Video-assisted thoracoscopic surgery for the treatment of primary pneumothorax: talc pleurodesis or pleural abrasion? Retrospective multicentre study

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Jon Zabaleta *
Borja Aguinagalde
Carlos Alvarez
Marta G. Fuentes
Nerea Bazterargui
José M Izquierdo
José I. Emparanza
(*) Corresponding Author:
Jon Zabaleta |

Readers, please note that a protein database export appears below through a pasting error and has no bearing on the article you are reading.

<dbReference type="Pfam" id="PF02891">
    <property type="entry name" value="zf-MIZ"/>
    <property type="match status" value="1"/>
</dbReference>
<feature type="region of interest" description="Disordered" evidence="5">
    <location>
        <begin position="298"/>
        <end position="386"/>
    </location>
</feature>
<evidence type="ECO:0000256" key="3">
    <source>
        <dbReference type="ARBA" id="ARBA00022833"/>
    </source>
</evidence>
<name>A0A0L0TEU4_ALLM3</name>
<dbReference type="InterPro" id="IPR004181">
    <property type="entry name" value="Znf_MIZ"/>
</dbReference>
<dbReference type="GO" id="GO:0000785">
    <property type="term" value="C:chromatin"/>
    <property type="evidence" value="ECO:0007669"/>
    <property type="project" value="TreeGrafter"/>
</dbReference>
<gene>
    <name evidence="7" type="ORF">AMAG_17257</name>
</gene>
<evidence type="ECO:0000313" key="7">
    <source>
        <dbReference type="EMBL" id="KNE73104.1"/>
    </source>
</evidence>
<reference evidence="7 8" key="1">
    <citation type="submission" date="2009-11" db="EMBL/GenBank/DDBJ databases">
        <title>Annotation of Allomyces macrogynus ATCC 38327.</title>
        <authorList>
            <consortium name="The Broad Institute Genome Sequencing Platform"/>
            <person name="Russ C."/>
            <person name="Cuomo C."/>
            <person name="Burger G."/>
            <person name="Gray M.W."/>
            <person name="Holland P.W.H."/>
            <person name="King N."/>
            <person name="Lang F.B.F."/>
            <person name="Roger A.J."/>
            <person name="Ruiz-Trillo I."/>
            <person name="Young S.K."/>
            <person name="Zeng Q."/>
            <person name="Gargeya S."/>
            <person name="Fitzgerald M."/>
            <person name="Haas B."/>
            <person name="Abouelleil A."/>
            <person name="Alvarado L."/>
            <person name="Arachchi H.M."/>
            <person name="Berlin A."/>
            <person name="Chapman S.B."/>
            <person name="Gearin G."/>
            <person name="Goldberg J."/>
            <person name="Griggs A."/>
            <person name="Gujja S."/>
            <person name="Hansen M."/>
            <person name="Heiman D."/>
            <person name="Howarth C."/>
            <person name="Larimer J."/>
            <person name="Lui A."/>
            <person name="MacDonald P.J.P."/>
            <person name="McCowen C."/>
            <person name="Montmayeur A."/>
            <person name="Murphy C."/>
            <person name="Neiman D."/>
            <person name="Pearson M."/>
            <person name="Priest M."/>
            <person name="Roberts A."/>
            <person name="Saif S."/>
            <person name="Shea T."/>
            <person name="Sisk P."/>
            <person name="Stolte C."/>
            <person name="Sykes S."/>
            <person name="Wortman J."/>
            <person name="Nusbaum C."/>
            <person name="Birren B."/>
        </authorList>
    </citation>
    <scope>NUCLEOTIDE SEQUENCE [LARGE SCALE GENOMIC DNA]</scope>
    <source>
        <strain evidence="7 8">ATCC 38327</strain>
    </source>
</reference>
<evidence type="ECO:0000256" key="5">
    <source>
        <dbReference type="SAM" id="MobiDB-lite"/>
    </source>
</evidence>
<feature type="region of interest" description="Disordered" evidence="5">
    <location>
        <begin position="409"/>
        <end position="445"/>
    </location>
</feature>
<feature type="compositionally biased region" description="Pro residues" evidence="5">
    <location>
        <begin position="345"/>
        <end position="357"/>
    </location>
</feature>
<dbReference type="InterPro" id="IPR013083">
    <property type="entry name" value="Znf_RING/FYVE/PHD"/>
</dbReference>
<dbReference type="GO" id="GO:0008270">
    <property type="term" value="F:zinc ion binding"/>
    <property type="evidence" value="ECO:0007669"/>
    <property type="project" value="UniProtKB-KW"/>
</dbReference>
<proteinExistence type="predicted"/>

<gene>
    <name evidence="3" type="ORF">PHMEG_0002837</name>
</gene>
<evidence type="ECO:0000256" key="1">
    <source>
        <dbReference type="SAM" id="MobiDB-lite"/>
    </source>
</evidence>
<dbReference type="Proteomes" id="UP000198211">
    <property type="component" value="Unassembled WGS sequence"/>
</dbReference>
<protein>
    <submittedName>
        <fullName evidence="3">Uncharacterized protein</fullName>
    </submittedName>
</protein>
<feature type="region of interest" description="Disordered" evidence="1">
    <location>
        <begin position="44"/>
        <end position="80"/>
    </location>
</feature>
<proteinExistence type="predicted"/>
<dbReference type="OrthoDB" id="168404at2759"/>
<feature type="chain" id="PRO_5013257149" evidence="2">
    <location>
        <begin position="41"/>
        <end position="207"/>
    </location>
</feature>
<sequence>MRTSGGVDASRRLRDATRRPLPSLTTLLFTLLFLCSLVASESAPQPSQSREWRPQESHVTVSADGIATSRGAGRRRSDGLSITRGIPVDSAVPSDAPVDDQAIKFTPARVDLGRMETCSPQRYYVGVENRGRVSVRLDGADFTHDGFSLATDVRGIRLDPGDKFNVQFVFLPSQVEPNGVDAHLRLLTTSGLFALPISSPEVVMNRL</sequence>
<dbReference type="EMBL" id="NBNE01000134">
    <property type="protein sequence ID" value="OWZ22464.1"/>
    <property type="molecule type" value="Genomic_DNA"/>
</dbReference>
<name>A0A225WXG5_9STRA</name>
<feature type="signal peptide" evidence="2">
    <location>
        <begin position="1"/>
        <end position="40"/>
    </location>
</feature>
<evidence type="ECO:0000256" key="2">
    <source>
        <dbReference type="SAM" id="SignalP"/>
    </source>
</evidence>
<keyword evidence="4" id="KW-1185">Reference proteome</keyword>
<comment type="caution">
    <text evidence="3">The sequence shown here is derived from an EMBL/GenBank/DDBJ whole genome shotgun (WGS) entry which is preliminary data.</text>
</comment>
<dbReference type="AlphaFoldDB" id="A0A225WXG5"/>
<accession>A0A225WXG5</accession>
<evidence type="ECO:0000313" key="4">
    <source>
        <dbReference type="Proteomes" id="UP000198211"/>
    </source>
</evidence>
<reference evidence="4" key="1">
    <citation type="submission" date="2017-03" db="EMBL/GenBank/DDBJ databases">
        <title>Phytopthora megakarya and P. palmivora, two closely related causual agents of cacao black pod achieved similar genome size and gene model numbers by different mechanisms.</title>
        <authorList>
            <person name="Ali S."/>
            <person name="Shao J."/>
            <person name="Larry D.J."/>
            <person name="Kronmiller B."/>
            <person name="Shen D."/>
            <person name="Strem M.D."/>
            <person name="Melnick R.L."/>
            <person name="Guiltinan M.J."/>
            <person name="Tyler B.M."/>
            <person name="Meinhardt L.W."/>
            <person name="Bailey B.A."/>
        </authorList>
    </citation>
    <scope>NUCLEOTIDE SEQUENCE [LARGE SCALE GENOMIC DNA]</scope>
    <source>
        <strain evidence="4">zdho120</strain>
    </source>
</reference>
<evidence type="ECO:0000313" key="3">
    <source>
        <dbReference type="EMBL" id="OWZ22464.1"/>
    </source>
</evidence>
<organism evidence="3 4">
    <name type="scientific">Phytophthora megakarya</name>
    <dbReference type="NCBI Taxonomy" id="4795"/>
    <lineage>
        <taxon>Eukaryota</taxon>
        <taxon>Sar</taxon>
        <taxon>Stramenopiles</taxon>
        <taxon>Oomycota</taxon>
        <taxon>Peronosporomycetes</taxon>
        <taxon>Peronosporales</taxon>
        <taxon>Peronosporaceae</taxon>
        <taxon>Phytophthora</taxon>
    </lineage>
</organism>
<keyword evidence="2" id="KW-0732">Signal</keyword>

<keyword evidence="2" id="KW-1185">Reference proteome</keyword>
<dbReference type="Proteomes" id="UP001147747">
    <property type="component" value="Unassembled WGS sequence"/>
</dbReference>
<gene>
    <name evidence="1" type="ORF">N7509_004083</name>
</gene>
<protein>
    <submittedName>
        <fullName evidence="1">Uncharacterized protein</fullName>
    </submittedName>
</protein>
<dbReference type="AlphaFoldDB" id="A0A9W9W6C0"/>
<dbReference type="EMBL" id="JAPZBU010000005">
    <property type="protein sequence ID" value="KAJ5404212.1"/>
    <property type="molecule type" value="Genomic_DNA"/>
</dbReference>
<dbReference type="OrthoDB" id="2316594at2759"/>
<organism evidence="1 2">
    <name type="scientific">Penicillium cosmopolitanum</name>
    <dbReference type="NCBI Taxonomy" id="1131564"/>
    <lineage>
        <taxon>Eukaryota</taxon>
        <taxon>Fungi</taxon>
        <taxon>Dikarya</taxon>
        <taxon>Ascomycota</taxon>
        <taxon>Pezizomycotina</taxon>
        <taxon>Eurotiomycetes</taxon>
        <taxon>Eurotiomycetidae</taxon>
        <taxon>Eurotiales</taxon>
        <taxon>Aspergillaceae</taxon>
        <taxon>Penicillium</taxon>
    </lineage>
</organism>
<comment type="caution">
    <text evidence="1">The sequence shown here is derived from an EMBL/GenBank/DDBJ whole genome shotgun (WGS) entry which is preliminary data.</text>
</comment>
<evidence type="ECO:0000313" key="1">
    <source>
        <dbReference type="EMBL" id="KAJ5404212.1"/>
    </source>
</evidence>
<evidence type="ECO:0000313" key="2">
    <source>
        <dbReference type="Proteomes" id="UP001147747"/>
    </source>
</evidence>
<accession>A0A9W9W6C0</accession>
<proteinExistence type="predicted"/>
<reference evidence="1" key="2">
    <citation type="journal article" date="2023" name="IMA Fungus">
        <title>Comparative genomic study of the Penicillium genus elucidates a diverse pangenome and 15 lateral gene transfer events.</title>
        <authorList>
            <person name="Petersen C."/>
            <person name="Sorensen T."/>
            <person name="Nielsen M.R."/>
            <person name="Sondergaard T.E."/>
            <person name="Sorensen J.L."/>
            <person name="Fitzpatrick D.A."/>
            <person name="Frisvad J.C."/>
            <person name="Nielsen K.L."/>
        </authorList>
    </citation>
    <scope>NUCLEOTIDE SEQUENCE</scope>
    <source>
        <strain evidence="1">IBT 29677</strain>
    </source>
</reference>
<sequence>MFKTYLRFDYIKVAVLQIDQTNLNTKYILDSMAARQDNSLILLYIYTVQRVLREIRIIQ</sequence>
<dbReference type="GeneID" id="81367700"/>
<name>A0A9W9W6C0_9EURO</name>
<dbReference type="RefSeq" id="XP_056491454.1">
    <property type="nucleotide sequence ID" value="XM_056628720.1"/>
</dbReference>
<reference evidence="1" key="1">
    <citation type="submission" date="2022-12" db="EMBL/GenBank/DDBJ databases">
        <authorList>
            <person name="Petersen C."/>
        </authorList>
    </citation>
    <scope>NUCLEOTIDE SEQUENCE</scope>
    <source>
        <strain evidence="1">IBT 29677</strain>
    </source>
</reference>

In the treatment of primary spontaneous pneumothorax (PSP) the latest guidelines recommend video-assisted thoracoscopy, but do not specify the best technique for performing pleurodesis. Indeed, there are no clinical trials comparing the effectiveness of talc pleurodesis, mechanical pleurodesis and pleurectomy. Our objective was to compare outcomes in patients who underwent surgery for primary pneumothorax with the talc procedure or with pleural abrasion using dry gauze. Patients undergoing video-assisted thoracoscopic surgery for PSP in two hospitals were retrospectively recruited between 2007 and 2008, and followed-up until December 2010. The variables measured to compare the outcomes were: recurrence, complications, and mortality, as well as the duration of air leaks and of drainage and the length of postoperative hospital stay (in days). Statistical analysis: The two groups were compared using the Chi square test for qualitative variables and nonparametric tests for continuous variables. A total of 106 interventions were carried out in 104 patients (74 in group A: pleural abrasion with dry gauze; 32 in group B: chemical pleurodesis with talc), with a mean age of 28 years (median 25) and 85.6% were male. Complications were observed in nine patients (8.5%) and there were no deaths in the 30 days after surgery; there were, however, four cases of recurrence (3.8%). The mean air leak duration was 0.78 days (median 0), the mean drainage duration 1.95 days (median 1) and the mean length of postoperative hospital stay 2.68 days (median 2). In 74 cases (69.8%), mechanical pleurodesis was performed, while 32 cases were treated with talc (30.2%). Comparing the two groups, we did not find statistically significant differences in recurrence (4.1% vs 3.1%, P=0.82), complications (6.8% vs 12.5%, P=0.45) or mortality (no cases of death). On the other hand, the mean postoperative hospital stay was lower in the mechanical pleurodesis group than in the talc group (2.2 vs 3.8 days, P=0.005). Video-assisted surgery in the treatment of PSP is a safe technique. In the mechanical pleurodesis group, we observed the same rate of recurrence, half the number of complications and a shorter hospital stay. We consider it necessary that well-designed multicentre clinical trials be carried out to compare these techniques and determine which produces the best outcomes, providing stronger scientific evidence given that the data available to date are not conclusive.

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